On the other hand, and as one friend confessed, "how many Darth Vader pins can one person wear?" If you are a casual collector, it is possible to have too much of a good thing. Even maniacal collectors like the occasional mundane present. You also must know a person pretty well before you would want to spring for an expensive addition to their collecting. If the collector has been collecting for many years, the danger is always great that she/he will already have acquired that item. If you can find it, so can they — and probably in mint condition.

The most satisfying use of collectibles as gifts may be for you to just use them when the opportunity presents itself, when the match between the object and the giftee seems right. The trick is to know a potential gift when you see it, and act!

It’s Holiday Time and I need presents!

No one says you have to buy gifts just when you need them. Part of the pleasure of buying collectibles for others is being freed from the tyranny of shopping at the last minute. When you see just the right piece, at the right price for your gift-buying budget, you should buy it, then and there. Then stash it away for the appropriate moment.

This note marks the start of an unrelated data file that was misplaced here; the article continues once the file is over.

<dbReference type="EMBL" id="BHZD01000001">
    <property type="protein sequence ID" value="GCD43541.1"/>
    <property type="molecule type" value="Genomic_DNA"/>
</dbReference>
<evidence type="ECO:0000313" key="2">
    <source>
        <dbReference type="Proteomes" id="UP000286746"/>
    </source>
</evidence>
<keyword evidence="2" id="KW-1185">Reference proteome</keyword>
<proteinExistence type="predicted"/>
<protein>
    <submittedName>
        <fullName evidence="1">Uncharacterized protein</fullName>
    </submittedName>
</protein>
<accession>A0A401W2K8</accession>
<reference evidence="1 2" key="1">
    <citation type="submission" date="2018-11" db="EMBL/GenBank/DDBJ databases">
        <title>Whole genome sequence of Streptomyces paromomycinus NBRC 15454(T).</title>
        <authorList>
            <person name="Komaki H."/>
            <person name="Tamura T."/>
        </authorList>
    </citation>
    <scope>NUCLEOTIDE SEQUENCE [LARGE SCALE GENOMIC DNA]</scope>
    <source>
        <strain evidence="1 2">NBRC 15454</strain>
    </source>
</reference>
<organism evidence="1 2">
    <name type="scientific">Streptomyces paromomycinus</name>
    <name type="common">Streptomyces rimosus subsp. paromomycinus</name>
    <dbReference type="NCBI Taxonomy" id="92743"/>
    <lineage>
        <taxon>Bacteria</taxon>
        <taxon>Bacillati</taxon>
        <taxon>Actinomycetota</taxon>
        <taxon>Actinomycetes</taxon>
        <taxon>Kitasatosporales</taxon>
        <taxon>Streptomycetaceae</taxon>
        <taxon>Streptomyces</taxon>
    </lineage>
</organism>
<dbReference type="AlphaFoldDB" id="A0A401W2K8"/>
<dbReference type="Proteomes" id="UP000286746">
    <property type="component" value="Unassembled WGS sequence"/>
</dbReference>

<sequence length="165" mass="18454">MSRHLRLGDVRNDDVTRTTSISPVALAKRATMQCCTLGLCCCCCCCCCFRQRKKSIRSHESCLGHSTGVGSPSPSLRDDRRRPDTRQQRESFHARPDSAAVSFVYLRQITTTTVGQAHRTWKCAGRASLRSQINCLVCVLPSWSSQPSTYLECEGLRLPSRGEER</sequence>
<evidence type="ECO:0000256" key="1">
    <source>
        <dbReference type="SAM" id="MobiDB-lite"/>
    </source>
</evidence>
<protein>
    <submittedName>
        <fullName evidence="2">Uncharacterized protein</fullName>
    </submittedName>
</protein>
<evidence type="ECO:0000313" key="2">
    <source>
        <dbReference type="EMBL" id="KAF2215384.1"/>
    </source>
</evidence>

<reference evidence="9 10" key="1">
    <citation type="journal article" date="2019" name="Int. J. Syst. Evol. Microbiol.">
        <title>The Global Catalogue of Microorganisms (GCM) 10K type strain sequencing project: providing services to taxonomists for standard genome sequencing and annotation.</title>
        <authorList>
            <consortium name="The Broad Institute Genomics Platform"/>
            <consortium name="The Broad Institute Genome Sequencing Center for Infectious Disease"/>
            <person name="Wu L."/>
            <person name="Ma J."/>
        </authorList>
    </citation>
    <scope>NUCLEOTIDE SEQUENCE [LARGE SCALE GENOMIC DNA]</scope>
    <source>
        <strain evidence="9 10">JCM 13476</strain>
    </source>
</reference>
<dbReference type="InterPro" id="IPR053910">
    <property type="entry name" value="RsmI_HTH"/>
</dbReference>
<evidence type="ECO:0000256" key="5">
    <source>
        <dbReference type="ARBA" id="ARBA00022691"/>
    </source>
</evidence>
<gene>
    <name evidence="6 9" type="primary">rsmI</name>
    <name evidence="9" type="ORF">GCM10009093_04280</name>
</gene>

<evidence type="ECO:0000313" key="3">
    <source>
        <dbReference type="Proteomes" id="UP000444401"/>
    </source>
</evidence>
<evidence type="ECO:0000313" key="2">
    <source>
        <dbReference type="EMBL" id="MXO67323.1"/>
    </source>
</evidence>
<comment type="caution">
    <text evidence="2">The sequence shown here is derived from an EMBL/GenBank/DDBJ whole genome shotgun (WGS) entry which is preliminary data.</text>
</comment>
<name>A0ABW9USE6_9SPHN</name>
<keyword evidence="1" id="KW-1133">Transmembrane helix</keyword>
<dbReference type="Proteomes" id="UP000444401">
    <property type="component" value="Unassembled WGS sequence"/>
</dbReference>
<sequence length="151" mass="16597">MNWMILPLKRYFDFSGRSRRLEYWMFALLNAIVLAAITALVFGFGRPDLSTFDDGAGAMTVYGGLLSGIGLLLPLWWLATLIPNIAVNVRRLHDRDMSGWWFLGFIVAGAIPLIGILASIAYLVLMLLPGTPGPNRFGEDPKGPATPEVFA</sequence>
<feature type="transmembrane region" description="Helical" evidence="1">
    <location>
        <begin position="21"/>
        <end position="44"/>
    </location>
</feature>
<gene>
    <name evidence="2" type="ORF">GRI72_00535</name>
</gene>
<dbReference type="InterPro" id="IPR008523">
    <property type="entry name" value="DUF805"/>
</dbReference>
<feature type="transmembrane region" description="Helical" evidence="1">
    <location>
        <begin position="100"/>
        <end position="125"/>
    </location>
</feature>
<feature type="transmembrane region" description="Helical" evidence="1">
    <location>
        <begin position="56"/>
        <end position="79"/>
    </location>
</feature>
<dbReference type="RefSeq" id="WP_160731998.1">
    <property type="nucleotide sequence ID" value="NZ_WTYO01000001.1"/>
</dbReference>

But what if you have not thought ahead? For well-known and nationally distributed collectibles, try local gift stores and gift/art galleries. You can find Real Musgrave ‘Pocket Dragons,’ any number of plates, figurines, cottages/houses, ornaments, as well as Gurney’s Dinotopia signed books and posters. For specialty items, miniatures, models and the like, you can try gaming or comic stores, hobby shops, regional science fiction/fantasy conventions, or niche conventions (Dr. Who, Star Trek, etc.) For historical items or more esoteric collectibles, you will need to visit mainstream antique and collectibles shows, collectibles expos, and dealers who specialize in such items. Several times I have been called by friends and relatives of collectors who ask for my help in finding an appropriate gift. Most have a modest budget. When I can, I help to locate something suitable. I especially enjoy taking on the challenge when the collector is already a client, for I know full well exactly what the collector likes and covets! Finally, for surprisingly interesting items at affordable prices, there is nothing like local garage/yard sales, local auctions, estate sales, and school book sales.